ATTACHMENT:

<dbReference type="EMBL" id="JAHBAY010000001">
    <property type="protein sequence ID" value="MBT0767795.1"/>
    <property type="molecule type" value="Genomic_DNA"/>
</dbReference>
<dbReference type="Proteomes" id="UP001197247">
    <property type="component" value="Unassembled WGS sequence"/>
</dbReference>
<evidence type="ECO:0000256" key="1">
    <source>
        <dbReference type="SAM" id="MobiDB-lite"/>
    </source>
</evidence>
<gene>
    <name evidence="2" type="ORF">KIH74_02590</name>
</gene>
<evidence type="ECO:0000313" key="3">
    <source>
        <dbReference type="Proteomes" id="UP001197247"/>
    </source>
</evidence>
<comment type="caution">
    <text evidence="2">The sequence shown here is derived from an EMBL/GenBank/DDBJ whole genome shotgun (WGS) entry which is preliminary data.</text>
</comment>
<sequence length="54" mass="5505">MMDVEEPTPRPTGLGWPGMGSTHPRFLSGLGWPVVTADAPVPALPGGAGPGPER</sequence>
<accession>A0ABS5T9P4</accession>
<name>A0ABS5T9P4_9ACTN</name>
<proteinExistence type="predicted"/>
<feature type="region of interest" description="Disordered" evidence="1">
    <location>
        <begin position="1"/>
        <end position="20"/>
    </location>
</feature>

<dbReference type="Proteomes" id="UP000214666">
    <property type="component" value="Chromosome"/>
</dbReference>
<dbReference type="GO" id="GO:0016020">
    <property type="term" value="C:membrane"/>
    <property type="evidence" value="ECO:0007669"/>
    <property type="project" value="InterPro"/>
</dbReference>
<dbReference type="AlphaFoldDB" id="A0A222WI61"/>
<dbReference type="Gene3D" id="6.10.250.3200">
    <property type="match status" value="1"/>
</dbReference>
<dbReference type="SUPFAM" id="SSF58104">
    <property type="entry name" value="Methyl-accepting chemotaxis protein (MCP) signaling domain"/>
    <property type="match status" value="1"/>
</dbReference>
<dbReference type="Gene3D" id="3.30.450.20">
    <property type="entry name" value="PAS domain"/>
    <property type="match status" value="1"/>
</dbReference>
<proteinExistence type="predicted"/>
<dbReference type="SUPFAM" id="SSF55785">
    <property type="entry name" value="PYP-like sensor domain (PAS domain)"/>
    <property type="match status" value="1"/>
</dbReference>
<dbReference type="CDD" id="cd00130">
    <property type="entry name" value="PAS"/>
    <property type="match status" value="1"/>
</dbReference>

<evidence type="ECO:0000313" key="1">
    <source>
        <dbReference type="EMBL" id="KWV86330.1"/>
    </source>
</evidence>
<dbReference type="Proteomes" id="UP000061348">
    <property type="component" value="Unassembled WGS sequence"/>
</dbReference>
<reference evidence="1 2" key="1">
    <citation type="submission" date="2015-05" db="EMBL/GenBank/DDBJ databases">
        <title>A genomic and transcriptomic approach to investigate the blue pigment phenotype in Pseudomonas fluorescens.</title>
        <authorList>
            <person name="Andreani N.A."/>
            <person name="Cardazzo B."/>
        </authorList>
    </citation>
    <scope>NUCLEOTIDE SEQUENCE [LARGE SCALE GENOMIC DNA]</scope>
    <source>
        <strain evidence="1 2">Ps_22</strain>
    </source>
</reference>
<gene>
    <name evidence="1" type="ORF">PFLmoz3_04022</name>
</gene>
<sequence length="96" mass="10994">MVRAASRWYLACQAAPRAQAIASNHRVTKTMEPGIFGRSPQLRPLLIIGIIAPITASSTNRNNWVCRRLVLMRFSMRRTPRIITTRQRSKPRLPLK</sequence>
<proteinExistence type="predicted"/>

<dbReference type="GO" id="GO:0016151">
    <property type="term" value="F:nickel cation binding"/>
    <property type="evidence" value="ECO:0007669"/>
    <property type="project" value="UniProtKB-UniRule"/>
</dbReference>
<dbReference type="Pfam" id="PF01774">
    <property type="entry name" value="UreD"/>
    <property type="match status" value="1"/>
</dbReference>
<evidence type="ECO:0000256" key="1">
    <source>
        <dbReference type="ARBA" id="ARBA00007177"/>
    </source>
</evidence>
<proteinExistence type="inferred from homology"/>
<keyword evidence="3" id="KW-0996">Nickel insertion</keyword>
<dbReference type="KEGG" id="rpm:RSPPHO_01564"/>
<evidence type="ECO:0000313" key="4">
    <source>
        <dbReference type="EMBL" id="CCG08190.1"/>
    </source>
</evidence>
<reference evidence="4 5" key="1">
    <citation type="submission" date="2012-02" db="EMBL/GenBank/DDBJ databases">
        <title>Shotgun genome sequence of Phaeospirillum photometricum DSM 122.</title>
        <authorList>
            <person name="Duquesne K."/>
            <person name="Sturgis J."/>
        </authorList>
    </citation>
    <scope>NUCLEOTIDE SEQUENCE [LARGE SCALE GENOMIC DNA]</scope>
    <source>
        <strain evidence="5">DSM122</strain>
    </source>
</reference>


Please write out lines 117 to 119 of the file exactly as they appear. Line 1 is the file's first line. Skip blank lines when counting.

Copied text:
        </authorList>
    </citation>
    <scope>NUCLEOTIDE SEQUENCE [LARGE SCALE GENOMIC DNA]</scope>